Visit to a Small Planet
Kino // Unrated // $29.95 // September 12, 2017
Review by Ian Jane | posted August 28, 2017
R E P L A Y
A D V I C E
Recommended
E - M A I L
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R E V I E W S
Graphical Version
The Movie:

Directed by Norman Taurog in 1960 and distributed by Paramount Pictures, Visit To A Small Planet stars the late, great Jerry Lewis as an alien named Kreton. When we first meet him, he's bailed on class, much to the dismay of his teacher, and commandeered a spaceship to take him to the planet he's always wanted to visit: Earth. Kreton is confused when he lands in the present day instead of the Civil War era, though at first he thinks he's landed in the right year. Major Roger Spelding (Fred Clark) and his wife Rheba (Lee Patrick) are all set to attend a costume party and are dressed in period attire. When Kreton arrives at their door in similar garb, they assume he's to attend the party as well.

It isn't long, however, before Kreton realizes he's made a mistake. Once he spots a television he starts to sort it out, while soon befriending the Major's pretty daughter Ellen (Joan Blackman) and then soon enough her boyfriend Conrad (Earl Holliman). Curious about their mating habits, he is at first a bit of a third wheel but soon finds himself getting the full ‘Earth experience' including a trip to a beatnik dance party where he proves to be the star of the show. All the while, the Major is starting to figure out Kreton's true origins and, well, his teacher hasn't forgotten about the troublesome missing student either.

Based on a play originally penned by Gore Vidal (who took issue with the casting of Lewis in the lead role that was originally played by Cyril Ritchard on the stage), Visit To A Small Planet isn't anything remotely serious but it is fun if you're in the right mood for it. Lewis isn't stretching here. Like a lot of his earlier films, much of the humor stems from his rubber faced mugging for the camera and over exaggerated facial expressions. Credit where it's due, however… as anyone familiar with Lewis' work will tell you, the guy was really good at it. There's a bit more to his performance than that, however. He does show excellent comedic timing and a great sense of physical comedy throughout the film. He delivers the film's fairly frequent one-liners with aplomb and that scene in the beatnik club? As ridiculous and over the top as it is, well, it's a stand out sequence and it's pretty tough not to laugh at it.

The rest of the cast plays things pretty much entirely straight. Joan Blackman gets the most screen time out of the supporting players and she does well here. She's a pretty ‘girl next door' type and she's just fine in her part here, very likeable and just plain cute. Earl Holliman as her boyfriend is stalwart, the clichéd type of late fifties/early sixties ‘guy' character but again, he does fine. Lee Patrick as the matron of the house is likeable enough, though her role is hardly complex (none of the roles in the film are) while Fred Clark is pretty solid as the Major. He's the one member of the family who is, at least initially, concerned about the fact that they are harboring a being from another planet in their home and as such, he's the starting point for more of the movie's gags than the other players.

The film isn't particularly stylish nor is it remotely complex, but it's efficient. The plot moves nicely and at a pretty brisk pace, ensuring that Lewis gets to do his thing frequently enough to please his fan base. The camerawork is fairly simple but equally effective and the score bops along nicely, complementing the comedy well.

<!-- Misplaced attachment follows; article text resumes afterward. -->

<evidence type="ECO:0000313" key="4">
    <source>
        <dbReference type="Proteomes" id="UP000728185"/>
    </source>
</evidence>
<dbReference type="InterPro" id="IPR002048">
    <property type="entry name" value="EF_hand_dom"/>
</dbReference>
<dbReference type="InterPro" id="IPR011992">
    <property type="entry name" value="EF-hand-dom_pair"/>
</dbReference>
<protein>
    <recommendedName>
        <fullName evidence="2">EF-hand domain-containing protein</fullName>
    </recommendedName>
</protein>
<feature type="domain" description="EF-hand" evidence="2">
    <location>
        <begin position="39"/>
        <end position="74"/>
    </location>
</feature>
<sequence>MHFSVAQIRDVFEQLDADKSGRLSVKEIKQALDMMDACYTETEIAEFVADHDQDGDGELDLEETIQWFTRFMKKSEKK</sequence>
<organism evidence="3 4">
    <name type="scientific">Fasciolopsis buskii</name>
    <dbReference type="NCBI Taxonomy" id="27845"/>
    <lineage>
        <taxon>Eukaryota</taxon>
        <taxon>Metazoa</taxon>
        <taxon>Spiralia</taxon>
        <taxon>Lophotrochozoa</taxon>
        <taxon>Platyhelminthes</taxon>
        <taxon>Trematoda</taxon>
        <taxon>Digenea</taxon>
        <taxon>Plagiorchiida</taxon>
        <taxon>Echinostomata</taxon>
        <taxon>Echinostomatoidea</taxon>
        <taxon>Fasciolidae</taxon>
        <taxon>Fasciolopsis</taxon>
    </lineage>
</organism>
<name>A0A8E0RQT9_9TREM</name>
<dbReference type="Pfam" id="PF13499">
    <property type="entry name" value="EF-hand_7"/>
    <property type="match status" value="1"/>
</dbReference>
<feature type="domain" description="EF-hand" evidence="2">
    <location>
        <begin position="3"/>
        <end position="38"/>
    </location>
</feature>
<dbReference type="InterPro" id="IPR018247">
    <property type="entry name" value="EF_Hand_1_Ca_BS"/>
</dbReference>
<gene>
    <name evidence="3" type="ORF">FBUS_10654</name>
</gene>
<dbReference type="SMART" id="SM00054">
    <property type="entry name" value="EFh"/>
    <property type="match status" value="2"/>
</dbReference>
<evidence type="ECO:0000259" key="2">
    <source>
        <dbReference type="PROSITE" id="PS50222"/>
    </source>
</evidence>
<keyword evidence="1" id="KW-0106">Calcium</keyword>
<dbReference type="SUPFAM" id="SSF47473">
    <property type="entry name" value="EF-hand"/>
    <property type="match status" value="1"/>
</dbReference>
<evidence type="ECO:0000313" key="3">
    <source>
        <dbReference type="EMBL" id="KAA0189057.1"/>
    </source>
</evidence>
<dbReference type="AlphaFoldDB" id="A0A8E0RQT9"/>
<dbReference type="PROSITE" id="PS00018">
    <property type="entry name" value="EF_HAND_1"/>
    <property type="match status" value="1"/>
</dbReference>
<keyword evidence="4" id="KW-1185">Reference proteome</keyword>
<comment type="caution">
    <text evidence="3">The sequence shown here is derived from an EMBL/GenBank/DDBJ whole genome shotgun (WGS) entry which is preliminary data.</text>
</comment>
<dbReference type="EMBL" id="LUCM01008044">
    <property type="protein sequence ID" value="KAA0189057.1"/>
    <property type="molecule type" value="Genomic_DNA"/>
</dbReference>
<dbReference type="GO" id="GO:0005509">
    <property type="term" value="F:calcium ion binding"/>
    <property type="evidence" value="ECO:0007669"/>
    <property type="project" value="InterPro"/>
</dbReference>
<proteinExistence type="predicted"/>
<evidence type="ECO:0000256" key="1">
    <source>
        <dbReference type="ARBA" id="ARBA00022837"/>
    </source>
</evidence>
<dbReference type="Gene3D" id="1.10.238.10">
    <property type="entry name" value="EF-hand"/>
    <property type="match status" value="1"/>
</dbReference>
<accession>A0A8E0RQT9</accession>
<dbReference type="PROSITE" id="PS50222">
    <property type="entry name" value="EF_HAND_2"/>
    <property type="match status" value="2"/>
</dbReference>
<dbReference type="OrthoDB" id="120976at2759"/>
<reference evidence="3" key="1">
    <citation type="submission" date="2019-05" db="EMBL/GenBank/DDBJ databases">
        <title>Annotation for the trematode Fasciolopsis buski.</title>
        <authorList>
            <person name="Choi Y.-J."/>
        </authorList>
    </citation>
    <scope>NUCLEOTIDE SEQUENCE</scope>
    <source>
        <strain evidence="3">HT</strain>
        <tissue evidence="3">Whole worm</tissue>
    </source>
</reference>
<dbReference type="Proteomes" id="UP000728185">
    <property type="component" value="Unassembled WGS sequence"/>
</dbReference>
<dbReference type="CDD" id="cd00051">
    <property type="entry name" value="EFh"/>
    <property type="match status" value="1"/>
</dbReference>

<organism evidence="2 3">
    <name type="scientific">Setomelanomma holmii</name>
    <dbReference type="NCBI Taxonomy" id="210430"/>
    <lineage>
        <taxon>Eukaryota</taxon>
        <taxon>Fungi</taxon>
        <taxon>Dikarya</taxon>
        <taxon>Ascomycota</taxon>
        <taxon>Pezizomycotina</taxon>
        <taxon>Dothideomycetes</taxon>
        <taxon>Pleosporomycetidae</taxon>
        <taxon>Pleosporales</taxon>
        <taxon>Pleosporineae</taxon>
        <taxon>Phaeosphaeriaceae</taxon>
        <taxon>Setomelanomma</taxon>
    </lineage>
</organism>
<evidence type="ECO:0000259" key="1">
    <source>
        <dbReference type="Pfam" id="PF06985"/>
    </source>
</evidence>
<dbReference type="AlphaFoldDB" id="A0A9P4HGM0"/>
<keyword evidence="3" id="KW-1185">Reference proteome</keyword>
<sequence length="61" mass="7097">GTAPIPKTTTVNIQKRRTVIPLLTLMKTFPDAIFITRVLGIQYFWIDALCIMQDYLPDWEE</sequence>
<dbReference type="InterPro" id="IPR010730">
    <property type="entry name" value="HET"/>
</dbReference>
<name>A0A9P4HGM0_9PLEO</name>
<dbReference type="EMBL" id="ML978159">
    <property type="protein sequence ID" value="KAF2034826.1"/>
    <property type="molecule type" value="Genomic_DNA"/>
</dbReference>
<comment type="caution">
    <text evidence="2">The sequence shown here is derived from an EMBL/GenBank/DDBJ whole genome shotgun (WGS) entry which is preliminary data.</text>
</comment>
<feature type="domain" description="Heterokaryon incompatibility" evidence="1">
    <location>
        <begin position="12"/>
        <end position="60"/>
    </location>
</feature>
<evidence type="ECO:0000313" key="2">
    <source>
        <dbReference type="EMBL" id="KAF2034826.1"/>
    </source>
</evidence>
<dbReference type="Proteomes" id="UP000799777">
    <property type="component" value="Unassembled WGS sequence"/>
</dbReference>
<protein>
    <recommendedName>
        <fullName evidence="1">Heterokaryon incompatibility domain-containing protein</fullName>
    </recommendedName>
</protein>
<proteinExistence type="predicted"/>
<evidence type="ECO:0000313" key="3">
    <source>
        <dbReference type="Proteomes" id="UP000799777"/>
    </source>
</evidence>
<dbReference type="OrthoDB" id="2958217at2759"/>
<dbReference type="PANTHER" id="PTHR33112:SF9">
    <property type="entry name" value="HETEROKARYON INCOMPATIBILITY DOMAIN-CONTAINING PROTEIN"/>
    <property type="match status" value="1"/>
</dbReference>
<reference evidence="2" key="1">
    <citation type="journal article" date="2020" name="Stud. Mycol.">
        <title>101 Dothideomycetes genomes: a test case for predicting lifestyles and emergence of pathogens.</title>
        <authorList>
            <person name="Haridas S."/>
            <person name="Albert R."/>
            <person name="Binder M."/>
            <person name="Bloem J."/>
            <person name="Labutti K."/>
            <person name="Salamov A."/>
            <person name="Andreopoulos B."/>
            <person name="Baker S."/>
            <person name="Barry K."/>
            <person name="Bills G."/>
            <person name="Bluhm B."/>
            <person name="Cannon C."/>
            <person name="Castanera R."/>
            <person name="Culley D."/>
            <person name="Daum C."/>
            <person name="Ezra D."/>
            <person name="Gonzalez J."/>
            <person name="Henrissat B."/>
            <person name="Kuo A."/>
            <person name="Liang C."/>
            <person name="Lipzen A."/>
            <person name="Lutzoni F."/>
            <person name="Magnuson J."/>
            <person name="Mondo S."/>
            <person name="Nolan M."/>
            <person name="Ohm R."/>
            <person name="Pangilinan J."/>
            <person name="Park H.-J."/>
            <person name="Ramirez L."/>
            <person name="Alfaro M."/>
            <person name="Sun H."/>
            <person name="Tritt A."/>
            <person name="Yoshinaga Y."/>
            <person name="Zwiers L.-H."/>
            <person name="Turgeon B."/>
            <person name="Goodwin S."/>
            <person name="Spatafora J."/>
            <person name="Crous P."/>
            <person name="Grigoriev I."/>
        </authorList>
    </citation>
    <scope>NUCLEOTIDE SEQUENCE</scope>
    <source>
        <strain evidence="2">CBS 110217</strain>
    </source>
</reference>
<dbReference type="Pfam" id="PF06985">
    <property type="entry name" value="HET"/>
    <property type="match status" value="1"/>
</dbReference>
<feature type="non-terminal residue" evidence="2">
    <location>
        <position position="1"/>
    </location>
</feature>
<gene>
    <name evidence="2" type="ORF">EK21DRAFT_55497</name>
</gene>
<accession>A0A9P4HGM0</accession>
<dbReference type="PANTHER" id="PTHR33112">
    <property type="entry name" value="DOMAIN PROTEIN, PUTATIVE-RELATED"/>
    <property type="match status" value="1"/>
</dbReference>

The Blu-ray:

Video:

Visit To A Small Planet arrives on Blu-ray from Kino on a 25GB disc framed at 1.85.1 widescreen and presented in AVC encoded 1080p high definition. The black and white image generally looks pretty nice here. There's some minor print damage throughout, small white specks and the occasional small scratch, and you will notice it but it's nothing too distracting. The optical effects shots and opening credits sequence look a bit lesser in the quality department than the rest of the film, but it's not a huge deal. Detail is solid, not quite reference quality but definitely very good, while contrast looks fine. Black levels are pretty deep and there's a fair amount of depth and texture in the image.

Sound:

The only audio option on the disc is an English language DTS-HD 2.0 Mono track. Optional closed captioning is provided in English only, there are no alternate language options provided although removable English subtitles are offered. There are no issues here. The single channel mix offers clear dialogue and properly balanced levels on a track that is free of any audible hiss or distortion. The score sounds quite good here too, while dialogue remains clean, clear and easy to follow.

Extras:

The main extra on the disc is an audio commentary by Film Historian James L. Neibaur that does a nice job of explaining the picture's origins, noting what was changed along the way and discussing the performances. Of course, there's lots of information here about Lewis' work in the film and his career up to this point but there's plenty of talk about the other cast members involved in the production as well.

Aside from that we get trailers for a few other Kino properties, menus and chapter selection.

Final Thoughts:

Visit To A Small Planet is not the film that Jerry Lewis will be remembered for but it is a gloriously goofy slice of sixties sci-fi comedy that will certainly appeal to fans of his early work. Kino Lorber's Blu-ray isn't stacked with extras but it does have a solid commentary included and it presents the film in nice shape. Recommended.



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